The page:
One can understand THAT God is "I AM WHO AM", i.e. that His existence and essence are one.  No doubt one can have true concepts of these things individually.  But wouldn't one have to be God Himself to understand them together completely - the infinite fullness of existence and the infinite fullness of essence (what exists), and the infinite mystery of their oneness in God?

That being said, you most likely understand  these things far better than I do.  Perhaps you meant that you have a working knowledge of them that allows you to really follow St. Thomas' reasoning.  I don't think I have that.

"I understand completely" was an empathic claim Doce with Scotus' struggle of St. Aquinas' demonstrations, not an assertion that I understand essence & esse completely. Though the concept can be understood completely, not that difficult (looking back I really wonder how such a 101 subject got me so stumped), but no one can fully comprehend the essence/existence of God.
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#16
I found the following in the First Book of the Summa Contra Gentiles:
Quote:Chapter 16

THAT THERE IS NO PASSIVE POTENCY IN GOD

[1] If God is eternal, of necessity there is no potency in Him.

[2] The being whose substance has an admixture of potency is liable not to be by as much as it has potency; for that which can be, can not-be. But, God, being everlasting, in His substance cannot not-be. In God, therefore, there is no potency to being.

[3] Though a being that is sometime in potency and sometime in act is in time in potency before being in act, absolutely speaking act is prior to potency. For potency does not raise itself to act; it must be raised to act by something that is in act. Hence, whatever is in some way in potency has something prior to it. But, as is evident from what was said above, God is the first being and the first cause. Hence, He has no admixture of potency in Himself.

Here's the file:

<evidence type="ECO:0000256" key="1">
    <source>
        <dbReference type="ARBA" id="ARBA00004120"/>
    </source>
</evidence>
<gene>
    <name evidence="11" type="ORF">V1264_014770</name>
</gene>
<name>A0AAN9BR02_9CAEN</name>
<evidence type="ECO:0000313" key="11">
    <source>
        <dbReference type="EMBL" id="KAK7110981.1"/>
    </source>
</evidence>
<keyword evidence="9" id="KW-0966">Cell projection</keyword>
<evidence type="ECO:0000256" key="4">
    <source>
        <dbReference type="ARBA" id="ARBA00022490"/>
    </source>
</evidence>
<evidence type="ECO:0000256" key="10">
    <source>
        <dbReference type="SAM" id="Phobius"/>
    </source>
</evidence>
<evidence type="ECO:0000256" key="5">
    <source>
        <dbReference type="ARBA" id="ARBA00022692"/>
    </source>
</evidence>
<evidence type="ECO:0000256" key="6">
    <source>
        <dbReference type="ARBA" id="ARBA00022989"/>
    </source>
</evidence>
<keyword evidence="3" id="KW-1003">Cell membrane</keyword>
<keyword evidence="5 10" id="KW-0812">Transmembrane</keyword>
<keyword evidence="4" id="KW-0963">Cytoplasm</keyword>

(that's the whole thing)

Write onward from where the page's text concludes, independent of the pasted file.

[4] Moreover, that which is a necessary being through itself is in no way a possible being, since that which is through itself a necessary being has no cause, whereas, as we have shown above, whatever is a possible being has a cause. But God is through Himself a necessary being. He is, therefore, in no way a possible being, and so no potency is found in His substance.

[5] Again, each thing acts in so far as it is in act. Therefore, what is not wholly act acts, not with the whole of itself, but with part of itself. But what does not act with the whole of itself is not the first agent, since it does not act through its essence but through participation in something. The first agent, therefore, namely, God, has no admixture of potency but is pure act.

[6] Further, just as each thing naturally acts in so far as it is in act, so it is naturally receptive in so far as it is in potency; for motion is the act of that which exists in potency. But God is absolutely impassible and immutable, as is clear from what we have said. He has, therefore, no part of potency—that is, passive potency.